Even after you drop thousands of dollars on an RV, you’ll have to buy even more supplies in order to actually use it. You need items for electric, water, and sewer connections, safety, and, of course, kitchen and living essentials. 

Oh, and don’t forget, you’ll have to pay for RV insurance. For full timers, the price tag can be steep. We pay over $1,000 a year just for insurance on our Class A motorhome. 

Prepare for Maintenance

Even new RVs will have things break. This is something RVers are frequently frustrated by. After all, shouldn’t something that cost thousands of dollars work? One would think, but the craftsmanship on RVs is notoriously poor. If you aren’t handy or don’t feel like having to do ongoing maintenance, RVing might not be the best fit. Because there is basically always something that needs fixing. 



Know How to Mouse Proof Your RV

Mice are a major problem for RVers, especially when your rig is in storage. Nothing is worse than loading up for a fun weekend of camping only to discover you have unwelcome house guests. The best way to keep mice out of RVs is to seal every nook and cranny.

Not only is it disgusting to have mice in your RV, but they can also do a ton of damage to your rig. 

The Mattress Will be Horrible

If you plan to sleep on the original RV mattress, think again. RV mattresses are cheap and extremely uncomfortable. Upgrading your mattress, or at least adding a mattress topper from the get-go, will make your RV experience significantly more enjoyable. That way you can enjoy your vacation instead of being cranky from lack of quality sleep. This article has some tips on best RV mattresses.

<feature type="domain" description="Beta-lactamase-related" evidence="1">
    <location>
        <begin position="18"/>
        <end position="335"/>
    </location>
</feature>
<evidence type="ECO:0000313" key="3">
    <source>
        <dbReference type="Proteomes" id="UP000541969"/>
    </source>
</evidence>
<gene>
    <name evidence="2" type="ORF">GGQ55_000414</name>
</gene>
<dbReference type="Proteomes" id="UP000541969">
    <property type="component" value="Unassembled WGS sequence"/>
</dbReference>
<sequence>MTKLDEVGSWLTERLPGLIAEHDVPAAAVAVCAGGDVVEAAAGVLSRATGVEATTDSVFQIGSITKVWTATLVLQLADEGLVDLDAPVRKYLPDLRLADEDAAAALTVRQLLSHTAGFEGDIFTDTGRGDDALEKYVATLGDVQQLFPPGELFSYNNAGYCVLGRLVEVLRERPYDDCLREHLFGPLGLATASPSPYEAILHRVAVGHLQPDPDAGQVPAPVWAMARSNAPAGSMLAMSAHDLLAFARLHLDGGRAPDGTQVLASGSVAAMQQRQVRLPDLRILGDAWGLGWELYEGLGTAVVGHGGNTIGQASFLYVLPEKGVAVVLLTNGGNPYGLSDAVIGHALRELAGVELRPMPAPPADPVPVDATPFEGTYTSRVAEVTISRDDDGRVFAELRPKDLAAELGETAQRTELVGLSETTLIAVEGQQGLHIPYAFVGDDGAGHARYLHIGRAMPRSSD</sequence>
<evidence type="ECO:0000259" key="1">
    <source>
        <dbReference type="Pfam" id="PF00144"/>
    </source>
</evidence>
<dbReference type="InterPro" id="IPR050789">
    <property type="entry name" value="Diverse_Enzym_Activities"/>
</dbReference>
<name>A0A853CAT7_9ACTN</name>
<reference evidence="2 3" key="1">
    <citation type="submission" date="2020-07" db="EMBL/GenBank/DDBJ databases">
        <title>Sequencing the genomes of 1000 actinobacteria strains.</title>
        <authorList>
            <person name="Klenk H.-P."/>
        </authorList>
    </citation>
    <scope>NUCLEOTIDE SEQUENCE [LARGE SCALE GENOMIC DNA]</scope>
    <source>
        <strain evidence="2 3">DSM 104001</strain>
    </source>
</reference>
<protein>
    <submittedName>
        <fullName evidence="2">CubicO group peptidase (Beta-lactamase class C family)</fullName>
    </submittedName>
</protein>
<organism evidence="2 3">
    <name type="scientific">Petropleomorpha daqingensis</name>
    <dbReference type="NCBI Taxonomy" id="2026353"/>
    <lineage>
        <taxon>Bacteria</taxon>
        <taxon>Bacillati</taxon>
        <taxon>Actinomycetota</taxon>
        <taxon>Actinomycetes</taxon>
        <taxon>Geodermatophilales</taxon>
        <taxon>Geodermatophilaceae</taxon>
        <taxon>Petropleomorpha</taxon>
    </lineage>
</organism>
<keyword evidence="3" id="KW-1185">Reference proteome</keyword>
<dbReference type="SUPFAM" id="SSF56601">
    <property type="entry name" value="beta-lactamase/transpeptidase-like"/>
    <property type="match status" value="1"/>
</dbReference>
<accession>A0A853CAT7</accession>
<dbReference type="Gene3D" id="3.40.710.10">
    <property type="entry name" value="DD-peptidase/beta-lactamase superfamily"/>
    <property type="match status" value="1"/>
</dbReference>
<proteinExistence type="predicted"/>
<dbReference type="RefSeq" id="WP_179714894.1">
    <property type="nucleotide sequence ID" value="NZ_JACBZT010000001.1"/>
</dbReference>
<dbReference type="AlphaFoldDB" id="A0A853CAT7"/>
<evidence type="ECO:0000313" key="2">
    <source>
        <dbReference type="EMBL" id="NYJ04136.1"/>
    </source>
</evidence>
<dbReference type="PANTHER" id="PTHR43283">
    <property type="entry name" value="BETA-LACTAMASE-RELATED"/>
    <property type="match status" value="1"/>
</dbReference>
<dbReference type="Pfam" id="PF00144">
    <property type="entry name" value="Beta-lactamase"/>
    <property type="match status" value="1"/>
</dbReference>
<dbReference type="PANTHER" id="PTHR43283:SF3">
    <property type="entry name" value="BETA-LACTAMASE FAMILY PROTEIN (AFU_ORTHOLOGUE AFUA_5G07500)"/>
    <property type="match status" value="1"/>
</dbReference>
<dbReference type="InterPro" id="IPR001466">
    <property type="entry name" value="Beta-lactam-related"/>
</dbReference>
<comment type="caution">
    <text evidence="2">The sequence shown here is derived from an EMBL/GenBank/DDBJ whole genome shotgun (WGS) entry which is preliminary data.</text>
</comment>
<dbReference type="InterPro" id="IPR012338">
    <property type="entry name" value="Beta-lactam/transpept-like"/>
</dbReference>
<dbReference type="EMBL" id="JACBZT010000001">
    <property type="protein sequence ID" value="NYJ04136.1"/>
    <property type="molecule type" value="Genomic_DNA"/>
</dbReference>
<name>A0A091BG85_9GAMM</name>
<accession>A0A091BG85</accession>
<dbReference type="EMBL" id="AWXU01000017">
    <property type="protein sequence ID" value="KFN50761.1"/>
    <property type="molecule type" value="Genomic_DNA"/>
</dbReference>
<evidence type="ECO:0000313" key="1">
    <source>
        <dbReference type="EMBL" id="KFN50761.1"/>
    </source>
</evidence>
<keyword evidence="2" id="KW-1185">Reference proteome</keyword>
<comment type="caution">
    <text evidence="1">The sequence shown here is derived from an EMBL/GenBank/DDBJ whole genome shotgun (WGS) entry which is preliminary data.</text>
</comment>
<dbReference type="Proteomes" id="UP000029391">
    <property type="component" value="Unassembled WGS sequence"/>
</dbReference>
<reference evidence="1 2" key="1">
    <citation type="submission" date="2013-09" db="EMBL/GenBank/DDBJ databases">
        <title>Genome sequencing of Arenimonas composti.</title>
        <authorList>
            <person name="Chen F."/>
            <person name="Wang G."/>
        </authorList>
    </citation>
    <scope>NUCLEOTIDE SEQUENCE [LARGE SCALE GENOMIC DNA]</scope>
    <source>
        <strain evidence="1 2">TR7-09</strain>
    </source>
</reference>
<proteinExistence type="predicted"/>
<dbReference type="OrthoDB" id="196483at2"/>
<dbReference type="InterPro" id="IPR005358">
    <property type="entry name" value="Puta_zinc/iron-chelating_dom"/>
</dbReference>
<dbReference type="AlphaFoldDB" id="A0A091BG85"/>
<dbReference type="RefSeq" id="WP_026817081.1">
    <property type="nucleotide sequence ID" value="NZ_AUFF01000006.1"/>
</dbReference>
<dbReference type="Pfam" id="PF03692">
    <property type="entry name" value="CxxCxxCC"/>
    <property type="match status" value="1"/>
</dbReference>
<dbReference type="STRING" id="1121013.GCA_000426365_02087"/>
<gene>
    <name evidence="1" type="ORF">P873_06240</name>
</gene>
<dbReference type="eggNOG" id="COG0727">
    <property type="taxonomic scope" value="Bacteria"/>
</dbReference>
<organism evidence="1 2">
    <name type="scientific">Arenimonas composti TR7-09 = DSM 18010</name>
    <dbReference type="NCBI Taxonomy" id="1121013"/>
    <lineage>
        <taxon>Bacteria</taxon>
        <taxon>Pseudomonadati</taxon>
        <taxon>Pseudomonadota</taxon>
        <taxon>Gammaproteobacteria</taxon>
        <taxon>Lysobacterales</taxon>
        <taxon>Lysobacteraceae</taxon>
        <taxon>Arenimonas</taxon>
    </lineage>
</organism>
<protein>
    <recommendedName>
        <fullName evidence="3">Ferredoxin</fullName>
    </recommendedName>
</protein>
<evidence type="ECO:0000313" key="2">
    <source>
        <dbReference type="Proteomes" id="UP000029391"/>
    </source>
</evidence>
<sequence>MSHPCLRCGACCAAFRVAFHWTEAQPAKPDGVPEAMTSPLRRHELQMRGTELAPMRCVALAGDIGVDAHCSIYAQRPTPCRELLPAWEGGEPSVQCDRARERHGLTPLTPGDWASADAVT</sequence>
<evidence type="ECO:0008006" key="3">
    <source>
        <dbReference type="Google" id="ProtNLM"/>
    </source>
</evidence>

Make Reservations Well in Advance 

Back in the “olden days” you could roll up to an RV park along a cross-country trip and find a place to stay. This is no longer the case. If you plan to get your RV for this summer season or you just purchased, ‌make camping reservations sooner rather than later.

If You’ve Done Your Homework, RVing is a Ton of Fun

I don’t want this post to seem all doom and gloom. I absolutely love RVing after having been full time for 3 years. However, purchasing an RV is a huge commitment and I want to make sure you know what you’re getting into. Fortunately, there are tons of great resources online for new RVers.   

The RV community is extremely welcoming and helpful. So if you think you’re ready to make the jump, don’t be afraid to ask for help! If you go into it with realistic expectations, you will have a much more positive experience as well.